Help me name my future restaurant! I'd love to hear what you think of some names I've come up with... and I'd be tickled if you'd share your suggestions for a name. EVERY DAY I'LL POST A NEW NAME. Please express your honest opinions in the poll and leave comments. Thanks for playing the Name Game!
Our fourth contestant (of seven) is Bocarte.
Bocarte has a double meaning. It is the word for anchovy in Cantabria, the region of northern Spain that is home to the world's best anchovies. In Spanish, however, it looks like a combination of boca ("mouth") + arte ("art"). Naming the restaurant after a variety of little fish popular in Spain pays homage to my blog's name.
Spanish/Cantabrian name: strong connection to my cooking influences from Spain and her Mediterranean neighbors.
boca + arte : I see three positive connotations here, all related to my philosophy of dining.
- Food and wine are "art for the mouth."
- Conversation (a much underrated yet crucial component of dining) could be called the "art of (or from) the mouth."
- And, of course, the final variety of "mouth art" — passionate kissing and other fun activities, um, related to the mouth — reminds us how tightly interwoven dining is with love, romance, and sex.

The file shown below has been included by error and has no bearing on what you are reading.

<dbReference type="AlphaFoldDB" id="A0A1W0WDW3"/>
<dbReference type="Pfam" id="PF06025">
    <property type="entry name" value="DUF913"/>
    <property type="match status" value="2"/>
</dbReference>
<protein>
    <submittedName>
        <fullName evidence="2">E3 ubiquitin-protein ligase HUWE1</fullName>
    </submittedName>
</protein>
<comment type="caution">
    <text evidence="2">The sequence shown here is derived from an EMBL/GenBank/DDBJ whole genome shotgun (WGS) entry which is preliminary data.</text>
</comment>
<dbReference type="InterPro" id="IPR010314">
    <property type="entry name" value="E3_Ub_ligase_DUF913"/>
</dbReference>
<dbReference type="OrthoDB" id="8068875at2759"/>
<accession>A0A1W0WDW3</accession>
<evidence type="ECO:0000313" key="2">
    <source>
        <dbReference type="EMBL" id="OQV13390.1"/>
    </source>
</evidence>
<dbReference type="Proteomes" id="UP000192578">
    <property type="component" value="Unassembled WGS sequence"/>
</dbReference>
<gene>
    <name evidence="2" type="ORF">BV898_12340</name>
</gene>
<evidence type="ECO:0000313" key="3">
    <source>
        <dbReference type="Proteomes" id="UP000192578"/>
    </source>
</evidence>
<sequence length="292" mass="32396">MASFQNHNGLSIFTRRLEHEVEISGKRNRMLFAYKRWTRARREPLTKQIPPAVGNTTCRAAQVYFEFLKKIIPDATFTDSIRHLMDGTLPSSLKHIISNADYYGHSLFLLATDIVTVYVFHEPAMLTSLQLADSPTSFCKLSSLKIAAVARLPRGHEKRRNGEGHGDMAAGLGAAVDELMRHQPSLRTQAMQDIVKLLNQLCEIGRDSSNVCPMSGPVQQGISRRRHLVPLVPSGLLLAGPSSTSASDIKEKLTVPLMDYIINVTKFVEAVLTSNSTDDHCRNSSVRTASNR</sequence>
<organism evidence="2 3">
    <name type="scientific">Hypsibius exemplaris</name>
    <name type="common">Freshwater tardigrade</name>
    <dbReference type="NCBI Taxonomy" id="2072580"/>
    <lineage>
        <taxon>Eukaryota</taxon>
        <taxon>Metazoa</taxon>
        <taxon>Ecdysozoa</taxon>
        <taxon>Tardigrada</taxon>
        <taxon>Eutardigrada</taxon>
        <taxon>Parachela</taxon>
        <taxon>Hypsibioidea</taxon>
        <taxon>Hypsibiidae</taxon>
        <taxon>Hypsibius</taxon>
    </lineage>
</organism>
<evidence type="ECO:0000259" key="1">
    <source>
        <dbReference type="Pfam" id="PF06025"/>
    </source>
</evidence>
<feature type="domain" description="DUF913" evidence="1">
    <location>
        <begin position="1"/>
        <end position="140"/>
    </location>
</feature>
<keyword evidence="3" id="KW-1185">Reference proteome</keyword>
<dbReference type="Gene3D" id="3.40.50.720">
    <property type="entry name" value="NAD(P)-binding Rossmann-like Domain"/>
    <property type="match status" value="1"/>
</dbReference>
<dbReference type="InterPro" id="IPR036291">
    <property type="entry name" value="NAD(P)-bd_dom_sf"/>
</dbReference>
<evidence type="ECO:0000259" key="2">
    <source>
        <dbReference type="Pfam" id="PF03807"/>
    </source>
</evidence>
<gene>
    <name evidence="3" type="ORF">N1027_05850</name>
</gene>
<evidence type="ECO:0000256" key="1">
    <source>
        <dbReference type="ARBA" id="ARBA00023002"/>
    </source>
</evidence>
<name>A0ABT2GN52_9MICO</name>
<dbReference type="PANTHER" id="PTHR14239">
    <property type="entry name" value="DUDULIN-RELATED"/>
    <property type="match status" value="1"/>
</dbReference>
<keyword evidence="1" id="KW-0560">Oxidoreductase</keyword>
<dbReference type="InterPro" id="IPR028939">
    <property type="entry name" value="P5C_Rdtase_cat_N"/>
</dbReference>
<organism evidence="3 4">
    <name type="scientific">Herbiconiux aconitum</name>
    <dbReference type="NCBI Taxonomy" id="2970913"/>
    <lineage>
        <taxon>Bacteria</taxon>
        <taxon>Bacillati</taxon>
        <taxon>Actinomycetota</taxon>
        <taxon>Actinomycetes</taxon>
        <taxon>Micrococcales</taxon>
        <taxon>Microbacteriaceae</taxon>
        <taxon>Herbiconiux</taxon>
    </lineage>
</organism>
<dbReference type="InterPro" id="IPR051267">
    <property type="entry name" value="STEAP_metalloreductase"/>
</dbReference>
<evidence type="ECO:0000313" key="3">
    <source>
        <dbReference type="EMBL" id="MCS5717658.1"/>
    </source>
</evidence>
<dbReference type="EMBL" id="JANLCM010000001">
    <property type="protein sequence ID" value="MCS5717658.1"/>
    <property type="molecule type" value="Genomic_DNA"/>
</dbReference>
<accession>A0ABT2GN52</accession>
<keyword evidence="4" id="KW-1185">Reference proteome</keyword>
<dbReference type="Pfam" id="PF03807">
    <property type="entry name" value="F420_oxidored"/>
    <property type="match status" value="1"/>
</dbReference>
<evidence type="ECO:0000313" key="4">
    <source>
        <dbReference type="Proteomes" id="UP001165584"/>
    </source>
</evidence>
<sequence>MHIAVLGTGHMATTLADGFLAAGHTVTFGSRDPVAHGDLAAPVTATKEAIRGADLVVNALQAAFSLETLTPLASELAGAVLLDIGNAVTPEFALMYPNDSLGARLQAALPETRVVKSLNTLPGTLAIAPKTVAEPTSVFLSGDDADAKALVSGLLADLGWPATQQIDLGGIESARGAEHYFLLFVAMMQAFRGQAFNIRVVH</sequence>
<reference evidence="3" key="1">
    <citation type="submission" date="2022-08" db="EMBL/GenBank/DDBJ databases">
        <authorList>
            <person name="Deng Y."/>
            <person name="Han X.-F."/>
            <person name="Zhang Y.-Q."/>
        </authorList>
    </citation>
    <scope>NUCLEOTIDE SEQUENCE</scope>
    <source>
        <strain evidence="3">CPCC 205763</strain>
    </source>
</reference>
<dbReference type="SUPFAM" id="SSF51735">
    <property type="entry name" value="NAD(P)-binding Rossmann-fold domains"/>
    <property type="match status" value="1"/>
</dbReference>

Somewhat local connection: anchovies are one of the few fish varieties that we share with Spain (although, truth be told, our local variety pales in comparison to Canatabria's. Olive oil-packed Cantabrian anchovies are one of Spain's finest products, on par with acorn fed jamón ibérico de bellota).
Relatively easy to pronounce: bo-CAR-tay
I like the juxtaposition of low-brow "anchovy" meaning with high-falutin' sounding "art for the mouth."
Would be happier with a Catalan name over one with roots in Cantabria (and, from what I understand, Galicia and Asturias as well). I haven't visited those regions of northern Spain (known as "Green Spain")... yet.
Maybe a little too clever?
I consider myself more an artisan or craftsman than an artist. But that's nitpicking.
Some people have visceral negative reaction to anchovies (I say feh! to them, but I figured it had to be mentioned).
Canned (as opposed to fresh) association: anchovies are more often consumed canned than fresh (if you ever tasted the anchovies pictured above, you would realize that isn't a negative thing). Fresh local anchovies, however, are sometimes available in San Francisco.
What do you think? Take the poll and leave your comments. And remember, each comment counts as a raffle ticket in a drawing for a free dinner for two at my future restaurant (scheduled to open mid 2008).